Ken Levine said...

The writers room is like VegasX1000 -- what happens in the room stays in the room.

Jango,

We explain that inconsistency in the FRASIER episode where Sam comes to visit.

Mike Barer said...

Speaking of Fraser, there was another show where an established character was totally reinvented and had a successful show on his own terms. Lou Grant was a huge hit in it's own right.
Quite different then like "The Jeffersons" or Rhoda, where the character is essentially continuing from the original show. Maude was only an occasional character on "All In The Family".
Hope that is still "on-topic".

Jeffrey Mark said...

I never was a fan of the Rebecca years of Cheers. I just found the comedy too broad - too over the top for my humor taste. I was a Cheers fan right from the get-go, although at times during the first season I compared it to TAXI a lot but not quite as funny. Taxi was the standard in ensemble comedy and was such a perfect show in every way.

But I loved the back and forth banter between Diane and Sam. Their best scene together bar none - and maybe Ken would agree - was when Sam was so angry at Diane that he told her that he wants to punch her lights out. That scene, as all you "Diane years" well know, was spot-on perfect. And the way they both got into it, pinching each other's noses...entwined and tangled up in each other, daring the other to let go...brilliance...sheer unadulterated brilliance. Who wrote that episode, Ken? I believe that was the first time we saw Diane's character doing something so bold as to get her hands on Sam in that manner. Genius.

Jeffrey Mark said...

One more comment about the "Diane Years" of Cheers...Coach was so damn good...so damn spot-on with his observations and comments about the goings-on in Cheers. He had the best lines, bar none, and he was severely missed upon his untimely passing. I just couldn't get into Woody as Coaches replacement...some saw more brilliance with his character taking it to the next level, but his character didn't work for me - Coach was irreplaceable.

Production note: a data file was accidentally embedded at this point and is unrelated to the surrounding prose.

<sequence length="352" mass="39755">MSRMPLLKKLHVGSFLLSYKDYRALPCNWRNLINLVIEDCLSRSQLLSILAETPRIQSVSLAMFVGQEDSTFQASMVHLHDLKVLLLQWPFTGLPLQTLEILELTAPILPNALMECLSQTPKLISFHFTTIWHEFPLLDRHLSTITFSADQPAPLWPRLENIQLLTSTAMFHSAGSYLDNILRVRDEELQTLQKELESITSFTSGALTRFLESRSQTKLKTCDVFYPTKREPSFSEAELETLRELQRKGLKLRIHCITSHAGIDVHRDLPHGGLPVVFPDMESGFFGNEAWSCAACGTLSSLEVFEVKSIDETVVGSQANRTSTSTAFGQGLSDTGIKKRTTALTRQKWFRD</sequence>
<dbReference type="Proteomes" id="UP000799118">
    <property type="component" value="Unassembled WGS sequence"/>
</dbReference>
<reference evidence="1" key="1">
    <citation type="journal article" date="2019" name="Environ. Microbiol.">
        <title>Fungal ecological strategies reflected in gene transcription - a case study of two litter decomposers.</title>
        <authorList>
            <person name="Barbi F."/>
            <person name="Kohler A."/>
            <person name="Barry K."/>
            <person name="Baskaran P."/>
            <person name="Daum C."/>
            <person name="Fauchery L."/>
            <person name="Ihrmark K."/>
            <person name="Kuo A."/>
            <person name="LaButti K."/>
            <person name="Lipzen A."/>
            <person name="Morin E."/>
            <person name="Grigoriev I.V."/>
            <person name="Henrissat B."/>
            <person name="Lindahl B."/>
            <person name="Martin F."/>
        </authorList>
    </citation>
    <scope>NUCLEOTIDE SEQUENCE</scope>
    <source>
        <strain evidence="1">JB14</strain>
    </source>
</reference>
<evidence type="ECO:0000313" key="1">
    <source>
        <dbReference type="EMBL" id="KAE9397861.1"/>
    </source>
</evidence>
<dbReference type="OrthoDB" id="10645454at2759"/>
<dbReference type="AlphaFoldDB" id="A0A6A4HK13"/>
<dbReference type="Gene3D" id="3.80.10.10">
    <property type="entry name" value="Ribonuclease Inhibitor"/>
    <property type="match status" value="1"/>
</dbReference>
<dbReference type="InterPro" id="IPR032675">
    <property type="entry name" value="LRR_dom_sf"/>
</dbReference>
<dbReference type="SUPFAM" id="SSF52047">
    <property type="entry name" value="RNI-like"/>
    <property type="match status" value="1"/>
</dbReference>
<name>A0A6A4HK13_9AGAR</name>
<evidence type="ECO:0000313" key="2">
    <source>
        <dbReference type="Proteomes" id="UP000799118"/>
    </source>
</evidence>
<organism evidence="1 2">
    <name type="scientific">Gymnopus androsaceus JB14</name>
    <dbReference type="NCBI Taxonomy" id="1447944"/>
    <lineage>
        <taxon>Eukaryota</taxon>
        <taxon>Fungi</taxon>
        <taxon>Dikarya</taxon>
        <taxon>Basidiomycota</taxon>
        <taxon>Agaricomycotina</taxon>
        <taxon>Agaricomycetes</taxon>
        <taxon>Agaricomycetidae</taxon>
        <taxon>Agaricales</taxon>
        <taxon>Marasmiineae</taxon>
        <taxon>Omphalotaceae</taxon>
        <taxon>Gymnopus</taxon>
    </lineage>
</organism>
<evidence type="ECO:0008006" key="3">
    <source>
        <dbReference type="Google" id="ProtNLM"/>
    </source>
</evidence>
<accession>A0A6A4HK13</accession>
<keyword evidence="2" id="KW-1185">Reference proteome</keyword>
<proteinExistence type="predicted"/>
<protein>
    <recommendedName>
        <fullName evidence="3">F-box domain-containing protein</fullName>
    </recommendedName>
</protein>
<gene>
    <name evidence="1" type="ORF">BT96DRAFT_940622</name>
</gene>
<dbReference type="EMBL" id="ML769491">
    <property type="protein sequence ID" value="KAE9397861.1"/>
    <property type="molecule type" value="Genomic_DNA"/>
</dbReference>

Best Coach scene bar none...and one of the best scenes ever on Cheers was the episode about Coaches only daughter. The scene with Coach and his daughter having a moment together in Sam's office was heartbreaking, bittersweet and loaded with amazing pathos. So damn well written and acted. Ken, do you know who wrote that episode? Did it win an Emmy? That episode cemented the early years of Cheers as a perfect show, so well acted, so well written.

Ken Levine said...

The Coach's Daughter episode of CHEERS was written by Ken Estin.

Mister Charlie said...

What you need to do to make your millions, Mr. Levine, is to write a book (and/or an e-book) of as many of the alternate lines you can recover/remember and I guarantee it will surpass the sales of the travelog.

Of course I can guarantee ANYthing. :)

Robin said...

I really enjoy those episodes of "Cheers" that you listed, Ken.

I also agree with An when stated, "Diane is one of the greatest television characters ever (if not the greatest), and to my mind, anything but a burden."

I connected with that character like none I had ever seen on TV, and I love the way that you wrote her, Ken, as well.

Thanks for sharing this with us. I will be watching "Cheers" for as long as I live. :)

Have you thought of writing a book on "Cheers" and your experienced there? I am reading a book that was published in the mid-1980s on the show, and it would be fascinating to read even more from your pov on the show. :)

D. McEwan said...

Well I watch your old shows.

Matt said...

Afternoon Ken,

I'm in the UK and love comedy (live or on TV) and the one thing that annoys me is trying to follow a US show that is broadcast here. Due to pirating episodes are now shown a few weeks or less after the initial broadcast in the states. This means we now have the annoying 'mid-season' breaks or even worse the odd episode here or there like you currently get (yes I'm looking at you Big Bang Theory and How I met your Mother).
My question is this, would you prefer the UK way of shorter seasons that have a smaller writer team (in some cases 1 person) that are normally all recorded before tranmission (and as such all episodes are shown) or the US longer season and the worries that come with that?
Obviously there are pros and cons to both but would like to know your opinion.

Matt